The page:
Those of us who have been dented in a tender financial place by the latest tera-byte crunching games platform may be up for a little intellectual justification of our Xmas spending. So here are two crackers: Tom Chatfield's Fun Inc. is the most elegant and comprehensive defence of the status of computer games in our culture I have read, as well as a helpful compendium of research. And Jesper Juul's A Casual Revolution provides even more conceptual filigree to justify the refinement of your cyber-tennis forehand on the Wii.
But are computer games "the 21st century's most serious business"? The numbers surrounding the sector are certainly thudding. By the end of 2008, annual sales of video games - not including consoles or devices - was $40 billion, comfortably outstripping the movie business. In the same year, Nintendo's employees were more profitable per head than Google's.
The sheer pervasiveness of game experience – 99 per cent of teenage boys and 94 per cent of teenage girls having played a video game - means that instant naffness falls upon those who express a musty disdain for the medium. Chatfield wickedly punctures Boris Johnson's vestigial urban chic by quoting his description of video-gamers as "blinking lizards... without ratiocination, discovery or feat of memory".
In fact, as Fun Inc. elegantly explains, computer game-playing has a very strong claim to be one of the most vital test-beds for intellectual enquiry. Rather than shock-haired politicians bemoaning "vanished dreams of an unmediated society", they should be looking to massive multi-player online games (MMOs) as a laboratory for the better angels of our civic nature.
As anyone who has even tentatively stepped into the virtual world of games like Eve Online or World of Warcraft would corroborate, Chatfield finds there "elections, formal debates and fundamental discussions, self-organising task forces, mass communications and mass motivations", and every shade of human grouping. That you may be a citizen with bejewelled tusks, or a trader of interstellar cargo, does not for Chatfield signify a weird retreat from political engagement. In the spirit of the best play scholarship, he sees games as a tool for learning how to handle offline complexities - as social rehearsals that make us wiser and more sophisticated in our responses.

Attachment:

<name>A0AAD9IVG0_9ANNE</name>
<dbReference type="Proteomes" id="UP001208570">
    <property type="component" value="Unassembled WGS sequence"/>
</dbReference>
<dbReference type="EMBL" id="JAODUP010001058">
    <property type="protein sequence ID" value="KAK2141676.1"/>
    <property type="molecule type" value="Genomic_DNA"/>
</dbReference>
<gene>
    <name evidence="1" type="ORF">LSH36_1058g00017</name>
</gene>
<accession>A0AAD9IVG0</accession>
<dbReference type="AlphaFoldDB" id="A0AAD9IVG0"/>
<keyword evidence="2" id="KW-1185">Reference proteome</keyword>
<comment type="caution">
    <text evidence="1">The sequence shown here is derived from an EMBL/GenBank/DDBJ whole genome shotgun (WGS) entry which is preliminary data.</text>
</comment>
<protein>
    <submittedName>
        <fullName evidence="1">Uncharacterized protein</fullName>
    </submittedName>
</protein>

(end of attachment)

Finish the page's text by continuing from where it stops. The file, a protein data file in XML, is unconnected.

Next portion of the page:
Corporations are now scouring CVs for evidence of "level 70 guild leader status" in online games, signifying responsibility and leadership skills. There is a clear-eyed chapter on the mutually-supportive relationship between the US military and computer-game players – one just as strong with medical trainers and environmental modellers. Economists are using virtual worlds to conduct controlled experiments on our spontaneous behaviour as traders. And there's an unequivocal thumbs-up to the Scottish education sector, which seems to be the global leader in adapting games for use in schools.
Where Chatfield inspires most trust is the way he handles the unavoidable fact that "a player is actually 'doing' rather than merely watching" acts of violence and cruelty - neither or which is "peculiar to, or even common in, games". He notes that of the top 20 bestselling console games of all time, only one – the infamous Grand Theft Auto – involves explicit violence. The top three are Wii Play, Nintendogs and Pokemon.
Even a figure as mainstream as TV supernanny Tanya Byron, in her report on children and cyberculture last year, came to the conclusion that we need to move from a model of games "causing harm" to "the adult business of education, contextualisation, responsible classification and regulation". All the violence-and-games research, exhaustively cited in Fun Inc., makes clear that the onus should be on identifying those who need social support, rather than hyping up the negative effect of one newer media over any other.